Keri Burden calls male-dominated firehouse home
Keri Burden, 20, is a first in the city of Cheney.
She is the city’s first female resident firefighter, living and working at the Cheney Fire Department while she attends Eastern Washington University.
“It’s just like working with a bunch of brothers,” Burden said.
Resident firefighters are college students who live and work at firehouses, usually for about two years, while they take classes at a university or college.
A friend of Burden who works as a volunteer firefighter suggested she submit her application at the Cheney fire station when openings became available.
Burden was in school at the time, pursuing majors in electrical engineering and criminal justice and minors in sociology, math and physics. But she was looking for something to do in her spare time.
When she submitted her job application, four people were vying for two resident positions. After completing the physical agility test, which involves climbing up and down a fire truck ladder, raising ladders, carrying a fire hose, spraying water from a nozzle and dragging a dummy, she took an oral interview.
She wasn’t hired right away – two others were chosen. But when another resident decided to leave the program, firehouse officials interviewed her again, and this time she got the job.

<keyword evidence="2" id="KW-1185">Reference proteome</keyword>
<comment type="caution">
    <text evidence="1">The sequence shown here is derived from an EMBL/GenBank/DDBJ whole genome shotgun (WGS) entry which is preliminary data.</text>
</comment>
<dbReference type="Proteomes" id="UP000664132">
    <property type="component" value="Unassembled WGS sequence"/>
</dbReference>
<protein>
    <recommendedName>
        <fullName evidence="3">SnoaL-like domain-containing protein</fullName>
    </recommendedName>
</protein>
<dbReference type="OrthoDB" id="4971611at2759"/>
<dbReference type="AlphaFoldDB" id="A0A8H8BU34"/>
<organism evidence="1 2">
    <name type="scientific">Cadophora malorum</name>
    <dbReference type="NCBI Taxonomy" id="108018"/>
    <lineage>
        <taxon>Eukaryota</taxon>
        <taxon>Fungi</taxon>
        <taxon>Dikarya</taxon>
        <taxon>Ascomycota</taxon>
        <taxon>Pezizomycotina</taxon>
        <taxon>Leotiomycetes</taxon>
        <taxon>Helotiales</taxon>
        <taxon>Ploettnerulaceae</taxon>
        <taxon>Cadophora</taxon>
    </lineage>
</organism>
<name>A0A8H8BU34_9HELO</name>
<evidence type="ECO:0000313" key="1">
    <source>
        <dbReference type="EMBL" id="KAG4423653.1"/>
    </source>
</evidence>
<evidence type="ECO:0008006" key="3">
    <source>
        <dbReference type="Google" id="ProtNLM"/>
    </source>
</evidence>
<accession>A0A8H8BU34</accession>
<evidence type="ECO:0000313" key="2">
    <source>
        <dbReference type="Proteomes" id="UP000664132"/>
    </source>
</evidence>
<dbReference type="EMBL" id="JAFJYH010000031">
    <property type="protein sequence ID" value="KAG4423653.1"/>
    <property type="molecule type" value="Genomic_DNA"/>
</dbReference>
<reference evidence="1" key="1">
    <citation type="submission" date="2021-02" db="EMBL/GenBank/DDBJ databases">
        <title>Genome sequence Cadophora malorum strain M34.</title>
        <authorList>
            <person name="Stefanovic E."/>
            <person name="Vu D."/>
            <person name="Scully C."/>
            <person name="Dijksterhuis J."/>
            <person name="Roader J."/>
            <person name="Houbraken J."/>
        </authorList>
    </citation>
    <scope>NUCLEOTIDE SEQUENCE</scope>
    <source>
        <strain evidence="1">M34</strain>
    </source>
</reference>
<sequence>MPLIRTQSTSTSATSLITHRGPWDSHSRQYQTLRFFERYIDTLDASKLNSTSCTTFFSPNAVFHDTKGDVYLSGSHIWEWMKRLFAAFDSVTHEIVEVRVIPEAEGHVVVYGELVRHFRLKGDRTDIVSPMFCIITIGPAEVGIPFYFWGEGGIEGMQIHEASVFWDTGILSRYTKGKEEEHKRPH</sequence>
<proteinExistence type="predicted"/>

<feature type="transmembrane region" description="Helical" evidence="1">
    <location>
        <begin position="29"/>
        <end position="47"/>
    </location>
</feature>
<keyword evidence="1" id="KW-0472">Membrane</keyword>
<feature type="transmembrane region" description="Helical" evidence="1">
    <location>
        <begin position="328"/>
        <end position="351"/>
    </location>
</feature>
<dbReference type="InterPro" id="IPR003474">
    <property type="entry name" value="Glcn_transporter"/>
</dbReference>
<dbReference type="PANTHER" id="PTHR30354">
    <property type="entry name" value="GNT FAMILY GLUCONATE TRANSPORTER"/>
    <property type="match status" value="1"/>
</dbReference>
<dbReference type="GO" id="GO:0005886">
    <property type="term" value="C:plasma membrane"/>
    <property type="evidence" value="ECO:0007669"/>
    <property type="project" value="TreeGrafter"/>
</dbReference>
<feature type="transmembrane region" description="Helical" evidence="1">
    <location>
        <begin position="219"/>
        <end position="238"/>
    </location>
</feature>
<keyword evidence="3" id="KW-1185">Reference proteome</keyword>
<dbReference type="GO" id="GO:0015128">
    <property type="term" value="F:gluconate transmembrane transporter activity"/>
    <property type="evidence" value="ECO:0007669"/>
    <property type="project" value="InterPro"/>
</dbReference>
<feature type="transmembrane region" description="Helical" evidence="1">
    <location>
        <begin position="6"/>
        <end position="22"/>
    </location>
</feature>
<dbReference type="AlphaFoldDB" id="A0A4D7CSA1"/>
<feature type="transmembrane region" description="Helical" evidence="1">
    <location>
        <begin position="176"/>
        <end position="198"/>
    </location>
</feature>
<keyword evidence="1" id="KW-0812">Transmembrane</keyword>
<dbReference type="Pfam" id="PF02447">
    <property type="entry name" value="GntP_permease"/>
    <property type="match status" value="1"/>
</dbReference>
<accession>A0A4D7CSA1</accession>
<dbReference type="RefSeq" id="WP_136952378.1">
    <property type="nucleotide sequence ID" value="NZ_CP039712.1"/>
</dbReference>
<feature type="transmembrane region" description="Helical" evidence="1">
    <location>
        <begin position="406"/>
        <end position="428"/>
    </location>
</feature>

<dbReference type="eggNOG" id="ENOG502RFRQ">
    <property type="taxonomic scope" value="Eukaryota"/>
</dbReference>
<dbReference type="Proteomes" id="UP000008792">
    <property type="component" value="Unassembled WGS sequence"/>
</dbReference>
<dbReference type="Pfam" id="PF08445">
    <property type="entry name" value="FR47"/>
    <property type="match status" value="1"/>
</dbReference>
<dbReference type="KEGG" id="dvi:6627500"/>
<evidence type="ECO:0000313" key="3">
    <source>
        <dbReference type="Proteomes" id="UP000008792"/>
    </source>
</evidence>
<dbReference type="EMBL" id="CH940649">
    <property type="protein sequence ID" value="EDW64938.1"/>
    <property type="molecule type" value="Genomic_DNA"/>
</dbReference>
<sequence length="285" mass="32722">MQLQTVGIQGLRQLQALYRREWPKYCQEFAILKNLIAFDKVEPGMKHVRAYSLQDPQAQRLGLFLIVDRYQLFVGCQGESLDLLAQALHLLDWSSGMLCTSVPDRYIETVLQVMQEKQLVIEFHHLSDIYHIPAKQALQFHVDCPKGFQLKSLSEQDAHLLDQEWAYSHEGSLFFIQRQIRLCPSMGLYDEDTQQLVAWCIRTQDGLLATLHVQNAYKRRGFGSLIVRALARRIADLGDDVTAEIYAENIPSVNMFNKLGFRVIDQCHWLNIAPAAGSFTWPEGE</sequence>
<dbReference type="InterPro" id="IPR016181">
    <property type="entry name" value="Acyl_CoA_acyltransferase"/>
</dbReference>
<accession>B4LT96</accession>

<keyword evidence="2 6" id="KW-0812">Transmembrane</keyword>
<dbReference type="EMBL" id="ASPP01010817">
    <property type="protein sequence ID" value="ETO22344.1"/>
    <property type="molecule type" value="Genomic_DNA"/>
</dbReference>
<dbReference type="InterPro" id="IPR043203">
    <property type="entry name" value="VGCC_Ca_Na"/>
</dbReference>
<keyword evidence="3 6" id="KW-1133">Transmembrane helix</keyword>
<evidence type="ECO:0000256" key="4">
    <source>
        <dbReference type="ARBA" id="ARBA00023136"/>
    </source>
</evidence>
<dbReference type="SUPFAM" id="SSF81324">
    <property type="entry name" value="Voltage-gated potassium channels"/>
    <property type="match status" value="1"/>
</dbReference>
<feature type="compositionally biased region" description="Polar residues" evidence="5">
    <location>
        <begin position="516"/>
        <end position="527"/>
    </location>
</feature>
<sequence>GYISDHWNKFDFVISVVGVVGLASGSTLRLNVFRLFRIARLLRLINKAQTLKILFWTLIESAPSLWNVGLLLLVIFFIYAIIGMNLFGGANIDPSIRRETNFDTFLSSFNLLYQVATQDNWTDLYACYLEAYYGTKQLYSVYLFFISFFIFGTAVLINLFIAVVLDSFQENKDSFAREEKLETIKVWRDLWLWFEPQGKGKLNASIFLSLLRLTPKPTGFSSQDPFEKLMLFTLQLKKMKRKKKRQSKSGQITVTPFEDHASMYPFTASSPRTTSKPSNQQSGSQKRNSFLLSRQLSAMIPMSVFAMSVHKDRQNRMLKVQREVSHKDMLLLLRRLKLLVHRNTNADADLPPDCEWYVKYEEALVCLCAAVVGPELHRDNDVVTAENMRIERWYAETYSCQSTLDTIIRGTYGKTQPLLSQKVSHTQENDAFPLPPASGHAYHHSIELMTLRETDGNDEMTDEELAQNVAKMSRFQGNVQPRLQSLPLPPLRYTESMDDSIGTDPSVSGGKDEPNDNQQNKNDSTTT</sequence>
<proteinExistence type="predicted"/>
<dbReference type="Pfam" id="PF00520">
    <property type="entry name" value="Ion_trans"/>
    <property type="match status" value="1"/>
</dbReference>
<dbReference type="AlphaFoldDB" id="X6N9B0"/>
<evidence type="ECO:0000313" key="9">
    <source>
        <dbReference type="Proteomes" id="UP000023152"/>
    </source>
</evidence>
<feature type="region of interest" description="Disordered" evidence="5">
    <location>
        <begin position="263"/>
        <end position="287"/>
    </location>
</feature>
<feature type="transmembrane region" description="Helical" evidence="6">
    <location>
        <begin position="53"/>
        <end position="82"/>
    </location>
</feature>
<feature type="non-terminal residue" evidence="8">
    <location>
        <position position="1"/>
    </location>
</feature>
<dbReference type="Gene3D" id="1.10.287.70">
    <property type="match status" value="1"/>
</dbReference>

She’s been at the firehouse since March 17.
“She’s handled it all very well,” said Chief Mike Winters. “I don’t care who you are as long as you can do the job.”
Winters said that residents don’t think it’s so strange to have a woman in their ranks. They have grown up in an age where everyone is equal.
“It’s kind of cool to be a part of that,” said Travis Barnhart, one of the five residents at the station.
Burden seems to fit right in, too. While she walked through the firehouse with visitors last week, she exchanged lighthearted barbs with the other firefighters and held her own.
Burden’s move into the firehouse required changes to the building that only housed men previously. An office has been turned into a private dorm room for her. A lock was installed on the locker room door and a sign was posted that lets other firefighters know she’s in there.
Burden spends 24 hours on duty, with time off for EWU classes. She carries a pager in case any calls come into the fire station while she’s at school.
While on duty, the residents make sure their equipment works perfectly. They undergo training in firefighting, emergency medical assistance and wildfire reduction.
After 24 hours on duty, Burden gets 48 hours off. During her down time, she studies, plays basketball with the other residents and watches movies in the lounge at the firehouse.
All residents must take at least eight credits at a local college. They sign on for at least two years and receive a small stipend.
Now that school is out for summer, Burden has been accepted for an internship with the U.S. Army Corps of Engineers at Fairchild Air Force Base on her days off from the station.
After she graduates, Burden hopes to work in national security. For now, she’s going out on calls, learning what she can and helping people.
“I’m really enjoying it,” she said.
“We couldn’t have picked a better person,” Winters said.
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